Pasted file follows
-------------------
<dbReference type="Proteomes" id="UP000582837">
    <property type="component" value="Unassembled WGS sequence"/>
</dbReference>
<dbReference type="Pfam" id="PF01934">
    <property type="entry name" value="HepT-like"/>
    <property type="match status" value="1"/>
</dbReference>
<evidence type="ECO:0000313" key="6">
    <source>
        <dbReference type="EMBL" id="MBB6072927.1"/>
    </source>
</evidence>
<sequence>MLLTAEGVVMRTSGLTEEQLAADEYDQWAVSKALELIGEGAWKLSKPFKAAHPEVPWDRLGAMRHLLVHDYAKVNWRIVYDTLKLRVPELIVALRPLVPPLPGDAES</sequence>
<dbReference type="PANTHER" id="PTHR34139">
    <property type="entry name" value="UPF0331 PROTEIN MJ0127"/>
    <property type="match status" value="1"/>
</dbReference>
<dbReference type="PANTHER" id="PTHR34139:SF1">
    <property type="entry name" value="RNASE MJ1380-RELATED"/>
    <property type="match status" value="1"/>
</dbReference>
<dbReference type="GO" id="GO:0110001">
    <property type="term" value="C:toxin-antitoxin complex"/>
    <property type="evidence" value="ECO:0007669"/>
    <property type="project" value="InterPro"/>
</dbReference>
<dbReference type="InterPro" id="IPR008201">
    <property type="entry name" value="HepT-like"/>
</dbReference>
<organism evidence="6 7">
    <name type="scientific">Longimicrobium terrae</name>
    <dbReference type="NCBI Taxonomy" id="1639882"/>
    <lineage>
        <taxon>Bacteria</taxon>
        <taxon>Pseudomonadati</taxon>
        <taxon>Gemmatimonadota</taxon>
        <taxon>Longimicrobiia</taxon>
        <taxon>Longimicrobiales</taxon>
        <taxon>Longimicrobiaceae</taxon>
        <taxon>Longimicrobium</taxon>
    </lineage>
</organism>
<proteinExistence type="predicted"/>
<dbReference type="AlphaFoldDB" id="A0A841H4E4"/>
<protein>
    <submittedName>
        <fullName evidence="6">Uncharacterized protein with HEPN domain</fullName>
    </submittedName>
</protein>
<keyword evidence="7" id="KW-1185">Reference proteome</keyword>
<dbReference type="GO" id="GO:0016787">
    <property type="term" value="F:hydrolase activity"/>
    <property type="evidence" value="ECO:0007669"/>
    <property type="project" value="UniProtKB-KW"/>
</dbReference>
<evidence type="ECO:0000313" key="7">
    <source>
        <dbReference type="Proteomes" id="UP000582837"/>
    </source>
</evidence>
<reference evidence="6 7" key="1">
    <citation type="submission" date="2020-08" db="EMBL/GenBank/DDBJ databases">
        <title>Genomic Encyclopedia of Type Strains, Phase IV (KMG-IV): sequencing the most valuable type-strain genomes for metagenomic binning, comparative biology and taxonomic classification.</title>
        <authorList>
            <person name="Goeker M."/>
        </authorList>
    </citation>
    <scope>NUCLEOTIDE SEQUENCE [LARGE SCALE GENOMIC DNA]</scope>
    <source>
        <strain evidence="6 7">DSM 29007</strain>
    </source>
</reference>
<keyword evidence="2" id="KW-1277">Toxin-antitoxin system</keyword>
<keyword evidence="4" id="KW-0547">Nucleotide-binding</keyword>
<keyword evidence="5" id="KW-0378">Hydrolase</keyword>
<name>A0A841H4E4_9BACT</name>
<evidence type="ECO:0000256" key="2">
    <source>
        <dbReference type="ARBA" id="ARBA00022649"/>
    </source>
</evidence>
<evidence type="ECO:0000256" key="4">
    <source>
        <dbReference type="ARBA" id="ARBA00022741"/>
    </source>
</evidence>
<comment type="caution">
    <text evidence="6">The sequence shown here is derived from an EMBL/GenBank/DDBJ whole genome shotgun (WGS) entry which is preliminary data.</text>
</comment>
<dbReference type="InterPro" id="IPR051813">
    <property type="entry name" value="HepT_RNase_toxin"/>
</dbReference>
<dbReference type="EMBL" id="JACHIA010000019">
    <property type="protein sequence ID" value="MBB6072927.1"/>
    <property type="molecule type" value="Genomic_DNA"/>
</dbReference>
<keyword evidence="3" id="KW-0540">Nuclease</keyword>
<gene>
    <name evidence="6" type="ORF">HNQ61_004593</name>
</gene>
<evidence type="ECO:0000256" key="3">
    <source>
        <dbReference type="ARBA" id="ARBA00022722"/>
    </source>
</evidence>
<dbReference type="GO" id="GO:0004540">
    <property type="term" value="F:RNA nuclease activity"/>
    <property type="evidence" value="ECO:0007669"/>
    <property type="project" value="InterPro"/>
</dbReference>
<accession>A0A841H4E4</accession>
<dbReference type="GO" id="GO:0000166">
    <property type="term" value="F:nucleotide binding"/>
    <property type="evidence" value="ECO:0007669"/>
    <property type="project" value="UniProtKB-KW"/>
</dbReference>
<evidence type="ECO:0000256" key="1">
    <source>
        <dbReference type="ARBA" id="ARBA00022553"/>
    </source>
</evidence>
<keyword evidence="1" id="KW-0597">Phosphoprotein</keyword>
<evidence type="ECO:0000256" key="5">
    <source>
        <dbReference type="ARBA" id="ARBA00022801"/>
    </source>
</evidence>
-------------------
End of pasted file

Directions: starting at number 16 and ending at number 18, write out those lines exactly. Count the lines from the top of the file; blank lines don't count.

    <property type="match status" value="1"/>
</dbReference>
<dbReference type="PANTHER" id="PTHR34139:SF1">